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I first came across Leoe and Hyde at Buxton Fringe with their stunning musical The Marriage of Kim K (also here in Edinburgh). The Inevitable Quiet of the Crash is an altogether darker piece of musical theatre, and though it doesn't hit the same sustained heights, it is similarly ambitious and never less than interesting.

Three women in modern-day London are linked by one man: they are his mother, and two younger women who are both in romantic relationships with him. He is the focal point of their lives, and when he dies in an accident on the Underground they each struggle to come to terms with their futures, isolated in a city that shows little sympathy and doesn’t stop moving.

The production features a three-piece band on stage playing a jazz-inflected score, a surprisingly rich musical accompaniment achieved by just cello, keyboard and drums. The singing is likewise impressive; the three voices are given time to stand out individually, but are also cleverly interleaved with some dramatic spoken-word segments. Together with intelligent staging and direction by Issy Fidderman, there is a lot going for this production.

The difficulty is that The Inevitable Quiet of the Crash has very little in the way of light and shade, and is played with almost continually heightened intensity. It becomes draining, and makes it hard to distinguish changes in mood and emotion. The point is best illustrated by exception: when the wide-eyed Anna recalls her first meeting with Alex and falling in love, it is done with such joy and wonder that it comes as a relief. Emilie Finch does have an advantage in having such a distinctive piece to play with, but to me she is the stand-out performer, delivering a character with a delightful down-to-earth sense of curiosity.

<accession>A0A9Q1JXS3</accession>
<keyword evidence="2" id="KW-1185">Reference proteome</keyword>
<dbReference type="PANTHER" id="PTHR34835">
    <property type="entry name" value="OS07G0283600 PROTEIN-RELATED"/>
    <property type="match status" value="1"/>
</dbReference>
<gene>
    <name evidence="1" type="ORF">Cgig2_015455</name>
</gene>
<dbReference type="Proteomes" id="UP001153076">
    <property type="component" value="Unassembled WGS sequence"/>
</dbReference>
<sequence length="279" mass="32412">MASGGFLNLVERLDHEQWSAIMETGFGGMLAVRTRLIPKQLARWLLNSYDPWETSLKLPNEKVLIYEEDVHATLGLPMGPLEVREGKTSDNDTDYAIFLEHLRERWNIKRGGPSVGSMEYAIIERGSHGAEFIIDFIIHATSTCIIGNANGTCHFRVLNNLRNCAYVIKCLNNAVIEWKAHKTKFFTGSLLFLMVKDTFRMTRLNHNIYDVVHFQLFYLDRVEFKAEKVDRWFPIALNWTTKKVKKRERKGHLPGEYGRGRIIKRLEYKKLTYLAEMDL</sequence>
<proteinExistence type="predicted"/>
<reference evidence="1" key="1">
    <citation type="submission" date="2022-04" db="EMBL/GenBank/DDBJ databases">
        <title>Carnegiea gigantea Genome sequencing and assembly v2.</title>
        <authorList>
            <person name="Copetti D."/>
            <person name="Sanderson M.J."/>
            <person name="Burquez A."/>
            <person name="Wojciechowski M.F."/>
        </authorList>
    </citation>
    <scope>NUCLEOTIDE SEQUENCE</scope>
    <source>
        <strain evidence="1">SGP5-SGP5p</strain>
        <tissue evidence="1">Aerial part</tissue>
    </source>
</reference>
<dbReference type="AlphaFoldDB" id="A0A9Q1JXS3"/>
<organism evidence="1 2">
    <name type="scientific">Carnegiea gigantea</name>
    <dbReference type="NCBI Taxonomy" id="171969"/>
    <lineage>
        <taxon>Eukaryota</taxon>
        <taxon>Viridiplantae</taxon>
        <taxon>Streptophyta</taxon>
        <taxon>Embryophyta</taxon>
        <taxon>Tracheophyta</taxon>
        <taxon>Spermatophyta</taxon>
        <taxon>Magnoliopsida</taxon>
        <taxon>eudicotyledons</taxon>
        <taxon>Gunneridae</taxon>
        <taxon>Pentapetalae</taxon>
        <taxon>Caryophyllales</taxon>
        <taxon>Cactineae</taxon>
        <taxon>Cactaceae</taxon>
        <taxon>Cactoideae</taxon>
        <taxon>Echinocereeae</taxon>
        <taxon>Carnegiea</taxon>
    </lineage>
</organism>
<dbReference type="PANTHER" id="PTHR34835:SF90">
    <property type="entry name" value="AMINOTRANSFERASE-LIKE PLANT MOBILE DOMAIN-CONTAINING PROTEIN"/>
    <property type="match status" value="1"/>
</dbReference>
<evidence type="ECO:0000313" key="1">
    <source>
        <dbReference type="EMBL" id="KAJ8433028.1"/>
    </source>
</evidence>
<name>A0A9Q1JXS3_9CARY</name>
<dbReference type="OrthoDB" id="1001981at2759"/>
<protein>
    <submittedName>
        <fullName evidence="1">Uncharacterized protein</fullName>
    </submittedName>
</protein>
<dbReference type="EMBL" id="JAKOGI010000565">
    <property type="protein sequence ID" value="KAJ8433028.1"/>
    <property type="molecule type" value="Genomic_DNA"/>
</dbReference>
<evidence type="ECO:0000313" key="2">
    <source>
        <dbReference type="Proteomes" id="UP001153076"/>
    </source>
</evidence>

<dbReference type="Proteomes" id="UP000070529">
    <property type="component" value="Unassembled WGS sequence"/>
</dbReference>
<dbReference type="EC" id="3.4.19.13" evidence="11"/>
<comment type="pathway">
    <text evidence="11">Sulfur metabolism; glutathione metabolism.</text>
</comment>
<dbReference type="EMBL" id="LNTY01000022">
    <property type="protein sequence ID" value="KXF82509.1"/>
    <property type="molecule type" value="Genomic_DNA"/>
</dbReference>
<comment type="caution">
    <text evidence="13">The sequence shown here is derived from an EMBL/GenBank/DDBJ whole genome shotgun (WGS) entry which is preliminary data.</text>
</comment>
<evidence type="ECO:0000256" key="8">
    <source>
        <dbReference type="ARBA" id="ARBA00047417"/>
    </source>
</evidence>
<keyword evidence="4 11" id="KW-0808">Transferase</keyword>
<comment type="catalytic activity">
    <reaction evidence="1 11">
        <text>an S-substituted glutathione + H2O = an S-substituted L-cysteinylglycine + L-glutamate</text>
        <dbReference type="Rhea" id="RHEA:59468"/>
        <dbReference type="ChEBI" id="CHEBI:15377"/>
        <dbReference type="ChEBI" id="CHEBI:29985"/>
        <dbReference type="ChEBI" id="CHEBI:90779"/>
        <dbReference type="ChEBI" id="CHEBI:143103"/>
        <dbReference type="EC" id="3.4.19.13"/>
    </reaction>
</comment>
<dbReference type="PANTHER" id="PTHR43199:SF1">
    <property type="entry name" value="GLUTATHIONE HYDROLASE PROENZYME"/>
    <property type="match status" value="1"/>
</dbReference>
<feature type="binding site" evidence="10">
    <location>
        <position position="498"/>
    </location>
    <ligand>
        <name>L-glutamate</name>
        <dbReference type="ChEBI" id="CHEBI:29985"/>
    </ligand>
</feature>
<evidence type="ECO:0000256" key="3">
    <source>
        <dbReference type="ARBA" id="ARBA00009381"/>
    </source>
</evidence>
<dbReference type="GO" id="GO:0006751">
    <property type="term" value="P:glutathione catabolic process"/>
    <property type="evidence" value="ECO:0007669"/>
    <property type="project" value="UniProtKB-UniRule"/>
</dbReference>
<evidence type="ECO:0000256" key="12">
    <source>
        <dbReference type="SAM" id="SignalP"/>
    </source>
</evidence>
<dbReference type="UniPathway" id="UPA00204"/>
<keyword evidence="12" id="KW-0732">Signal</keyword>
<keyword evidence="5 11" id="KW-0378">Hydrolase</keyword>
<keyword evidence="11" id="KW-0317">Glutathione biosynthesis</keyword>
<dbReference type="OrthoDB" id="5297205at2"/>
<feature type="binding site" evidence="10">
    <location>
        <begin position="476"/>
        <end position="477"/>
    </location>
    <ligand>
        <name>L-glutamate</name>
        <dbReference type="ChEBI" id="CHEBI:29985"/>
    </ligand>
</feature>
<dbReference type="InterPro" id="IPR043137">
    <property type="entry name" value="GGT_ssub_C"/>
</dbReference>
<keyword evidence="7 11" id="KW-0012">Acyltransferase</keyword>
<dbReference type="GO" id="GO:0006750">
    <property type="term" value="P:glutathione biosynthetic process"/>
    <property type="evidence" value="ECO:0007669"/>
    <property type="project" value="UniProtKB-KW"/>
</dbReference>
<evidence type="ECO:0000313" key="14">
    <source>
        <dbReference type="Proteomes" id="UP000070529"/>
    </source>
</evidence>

The concept of three women, isolated in the big city and struggling to make connections, is a good one – but it also flies in the face of the story’s logic. When Alex dies he is with Anna; there must have been a funeral, so surely Anna and Alex’s mother Julia would have met. His other lover, Sally, would have had her own reasons for wanting to know more about Anna, and particularly to connect with Julia. It seems inconceivable to me that they would all remain entirely aloof from each other, even unaware.

A less dramatic reason for Alex’s disappearance may have helped, but it would have also have cut the single most startling scene: the rendering of the accident in a drum solo by Caleb Choo. This is a spellbinding moment, reminiscent of the incredible drumming from the film Whiplash.

It would be harsh to be too critical of The Inevitable Quiet of the Crash; all the elements of the production have real quality, even if the whole does not quite cohere. As a company, Leoe and Hyde have shown that they are not going to play it safe. And that fact bodes well for their future; I’m sure there is more to come.